Kian’s tragedy

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SASS ROGANDO SASOT

The setting
IN October 2015, the Philippine Drug Enforcement Agency (PDEA) declared Caloocan City to be one of the seven cities in the National Capital Region with 100 percent drug affectation rate. That means that all its barangay have at least one drug user. Out of 188 Caloocan barangays, 90 were classified as “seriously affected by the use of illegal drugs”; 68 “slightly affected;” and 30 “moderately affected” (GMA News Online, October 22, 2015).

In May 2013, the United Movement Against Drugs and Akap-Bata requested PDEA to investigate Oscar Malapitan and Antonio Malapitan, candidates for mayor and vice mayor, respectively, for their links to the illegal drug trade. “According to a PDEA intelligence report, trafficking of shabu and other narcotics is being tolerated and is rampant in Bagong Barrio, Caloocan City, a known Malapitan bailiwick. The barangay captain in the area is Sharon Faye M. Bautista, the daughter of Rep. Malapitan” (Manila Times, May 1, 2013). PDEA refused to investigate. PDEA spokesman Derrick Carriedo reasoned that narco-politics isn’t defined in the Comprehensive Dangerous Drugs Act (Rappler, May 2, 2013).

Bayan Muna’s local chapter in Caloocan shared their fears. As early as 2012, they called on the Philippine National Police to guard well the 2013 national elections in order to prevent the ascent to government positions of narco-politicians (Pilipino Star Ngayon, November 26, 2012).

Malapitan is now the mayor of Caloocan. He shouldered the funeral expenses of Kian delos Santos, the 17 year old who was killed by police officers in an anti-illegal drug operation.


The police version of events
PO3 Arnel Oares said that as they were positioning themselves in the vicinity, “several male persons” scurried away upon sensing the impending raid. Oares claimed that someone fired at them. Oares chased the gunman, fired back, and killed him. It was Kian (Rappler, August 20, 2017).

However, no one is being interviewed by the media to bolster their version of events. No CCTV footage that could support their version of events.

The CCTV version
A guy whose head is covered with a shirt was seen being dragged somewhere by two unidentified men. In an interview, Mayor Malapitan said, as far as he was concerned, that guy was Kian. Meanwhile, the police claimed that the guy on that footage wasn’t Kian but one of their assets.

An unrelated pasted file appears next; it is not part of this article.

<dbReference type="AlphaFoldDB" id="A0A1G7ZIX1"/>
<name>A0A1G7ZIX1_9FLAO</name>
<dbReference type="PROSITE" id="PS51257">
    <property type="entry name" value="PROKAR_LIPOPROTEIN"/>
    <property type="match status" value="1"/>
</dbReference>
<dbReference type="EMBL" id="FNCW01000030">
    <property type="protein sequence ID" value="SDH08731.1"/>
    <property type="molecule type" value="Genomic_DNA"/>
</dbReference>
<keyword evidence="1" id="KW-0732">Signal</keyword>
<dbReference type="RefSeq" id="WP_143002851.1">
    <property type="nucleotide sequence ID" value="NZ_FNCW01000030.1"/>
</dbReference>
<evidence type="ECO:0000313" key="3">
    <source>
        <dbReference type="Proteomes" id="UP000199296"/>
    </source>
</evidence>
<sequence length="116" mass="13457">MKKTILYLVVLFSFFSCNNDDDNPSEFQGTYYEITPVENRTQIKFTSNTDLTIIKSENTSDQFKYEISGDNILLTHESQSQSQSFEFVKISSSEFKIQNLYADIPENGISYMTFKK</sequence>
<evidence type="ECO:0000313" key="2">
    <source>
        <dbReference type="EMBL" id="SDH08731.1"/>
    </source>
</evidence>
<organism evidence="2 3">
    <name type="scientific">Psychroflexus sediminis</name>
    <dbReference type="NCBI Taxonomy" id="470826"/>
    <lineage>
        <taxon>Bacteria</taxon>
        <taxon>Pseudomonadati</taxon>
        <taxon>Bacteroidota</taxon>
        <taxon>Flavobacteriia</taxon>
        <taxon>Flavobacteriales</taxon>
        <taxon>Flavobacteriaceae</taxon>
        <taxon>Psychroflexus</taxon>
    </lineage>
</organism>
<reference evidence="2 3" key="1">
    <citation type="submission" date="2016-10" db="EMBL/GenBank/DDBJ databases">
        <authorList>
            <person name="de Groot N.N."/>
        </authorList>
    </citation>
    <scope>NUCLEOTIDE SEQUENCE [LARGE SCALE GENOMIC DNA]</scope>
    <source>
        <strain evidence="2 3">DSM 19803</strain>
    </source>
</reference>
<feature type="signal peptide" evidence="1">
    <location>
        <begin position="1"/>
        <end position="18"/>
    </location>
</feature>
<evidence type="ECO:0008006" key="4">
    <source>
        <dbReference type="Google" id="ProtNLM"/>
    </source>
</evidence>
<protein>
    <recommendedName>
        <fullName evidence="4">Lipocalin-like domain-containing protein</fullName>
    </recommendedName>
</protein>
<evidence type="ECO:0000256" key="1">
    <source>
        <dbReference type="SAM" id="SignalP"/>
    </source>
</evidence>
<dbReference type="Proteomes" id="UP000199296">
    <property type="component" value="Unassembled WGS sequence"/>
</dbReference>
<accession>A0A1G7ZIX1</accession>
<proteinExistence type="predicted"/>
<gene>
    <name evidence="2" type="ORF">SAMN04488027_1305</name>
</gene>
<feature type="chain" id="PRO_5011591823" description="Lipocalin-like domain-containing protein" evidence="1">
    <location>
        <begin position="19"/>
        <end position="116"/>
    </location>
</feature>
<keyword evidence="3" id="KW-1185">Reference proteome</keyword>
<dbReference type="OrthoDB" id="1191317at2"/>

The witnesses
Randy delos Santos, Kian’s uncle, claimed that bystanders told him that a known drug addict in their area “passed on something to [Kian], which was allegedly shabu.” Afraid of the cops, [Kian] ran away. He was then chased by the police (GMA News Online, August 17, 2017).

A 13-year-old girl claimed that she saw the police “slap and punch Kian after frisking him. They found nothing on him, that is why they were angry.” Afterwards, she said she heard the police tell Kian, “Take this gun, fire it and run.” She claimed she saw Kian run away and got shot (Manila Bulletin, August 19, 2017).

An anonymous guy claimed that he saw exactly how Kian was killed. He didn’t corroborate what the 13 year-old girl said. He didn’t say that he heard the police give a gun to Kian. What he saw: Kian was asking for help. Kian was sitting down, his head bowed, when the police fired several shots at him. He also claimed that he witnessed the exact scene in the CCTV footage being circulated. Then when shown by GMA 7 with a CCTV footage taken at the barangay hall around 30 minutes after the other footage, he identified the two police officers who were with Kian (GMA News Online, August 18, 2017).

However, both of the guys who were allegedly dragging Kian in the other CCTV footage wore shorts and flip flops. The other guy was wearing a hoodie. In the CCTV footage taken at the barangay hall, the guys seem to be wearing totally different clothes.

The political vultures
Never waste a good crisis seems to be taken to heart by the opposition. Sen. Risa Hontiveros visited the wake of Kian. Without any proper investigation, she declared Kian innocent, took custody of the witnesses, and gave protection to Kian’s family.

Hontiveros’ ally, Sen. Franklin Drilon, wanted the Department of Justice to relieve Caloocan City’s Assistant Prosecutor Darwin Cañete, who gave his opinion on the incident. He was at the crime scene and was posting his findings on his Facebook account. Since Cañete is pro-Duterte, Drilon believes that Cañete has “seriously prejudiced” the case (Inquirer, August 20, 2017). Cañete raised doubts about the innocence of Kian, but stressed that he was “not saying they did not kill the kid. The (police) should be held accountable if ever it’s a proven EJK (extrajudicial killing)” (Inquirer, August 20, 2017).

The allied groups of the Liberal Party of the Philippines are calling for a “revolution” in the name of Kian. Leni Robredo, the next in line to the presidency in case that revolution succeeds, also visited Kian’s wake.

“Among the calamities of war,” Samuel Johnson once said, “may be justly numbered the diminution of the love of truth, by the falsehoods which interest dictates and credulity encourages.” In this war on narco-politics, who has interests in propagating falsehoods? The government is the usual suspect. But as the film “Usual Suspects” instructs us: “The greatest trick the devil ever pulled was convincing the world he did not exist.”

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